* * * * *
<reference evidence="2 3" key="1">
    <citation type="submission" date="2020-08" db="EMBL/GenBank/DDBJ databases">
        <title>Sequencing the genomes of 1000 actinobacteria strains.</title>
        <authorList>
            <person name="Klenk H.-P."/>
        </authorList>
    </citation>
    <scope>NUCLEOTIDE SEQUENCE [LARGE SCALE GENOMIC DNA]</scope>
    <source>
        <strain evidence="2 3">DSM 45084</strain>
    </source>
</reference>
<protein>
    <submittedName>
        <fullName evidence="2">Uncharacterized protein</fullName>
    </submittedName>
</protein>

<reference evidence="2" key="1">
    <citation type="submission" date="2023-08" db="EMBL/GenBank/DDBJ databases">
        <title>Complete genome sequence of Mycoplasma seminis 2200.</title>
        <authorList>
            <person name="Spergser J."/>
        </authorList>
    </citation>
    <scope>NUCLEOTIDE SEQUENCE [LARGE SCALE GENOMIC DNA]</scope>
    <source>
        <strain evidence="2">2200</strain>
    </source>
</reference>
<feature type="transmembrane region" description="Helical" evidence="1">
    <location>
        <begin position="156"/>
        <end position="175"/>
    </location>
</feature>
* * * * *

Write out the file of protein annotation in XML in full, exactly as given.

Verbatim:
<reference evidence="2 3" key="1">
    <citation type="submission" date="2020-08" db="EMBL/GenBank/DDBJ databases">
        <title>Sequencing the genomes of 1000 actinobacteria strains.</title>
        <authorList>
            <person name="Klenk H.-P."/>
        </authorList>
    </citation>
    <scope>NUCLEOTIDE SEQUENCE [LARGE SCALE GENOMIC DNA]</scope>
    <source>
        <strain evidence="2 3">DSM 45084</strain>
    </source>
</reference>
<protein>
    <submittedName>
        <fullName evidence="2">Uncharacterized protein</fullName>
    </submittedName>
</protein>

<reference evidence="2" key="1">
    <citation type="submission" date="2023-08" db="EMBL/GenBank/DDBJ databases">
        <title>Complete genome sequence of Mycoplasma seminis 2200.</title>
        <authorList>
            <person name="Spergser J."/>
        </authorList>
    </citation>
    <scope>NUCLEOTIDE SEQUENCE [LARGE SCALE GENOMIC DNA]</scope>
    <source>
        <strain evidence="2">2200</strain>
    </source>
</reference>
<feature type="transmembrane region" description="Helical" evidence="1">
    <location>
        <begin position="156"/>
        <end position="175"/>
    </location>
</feature>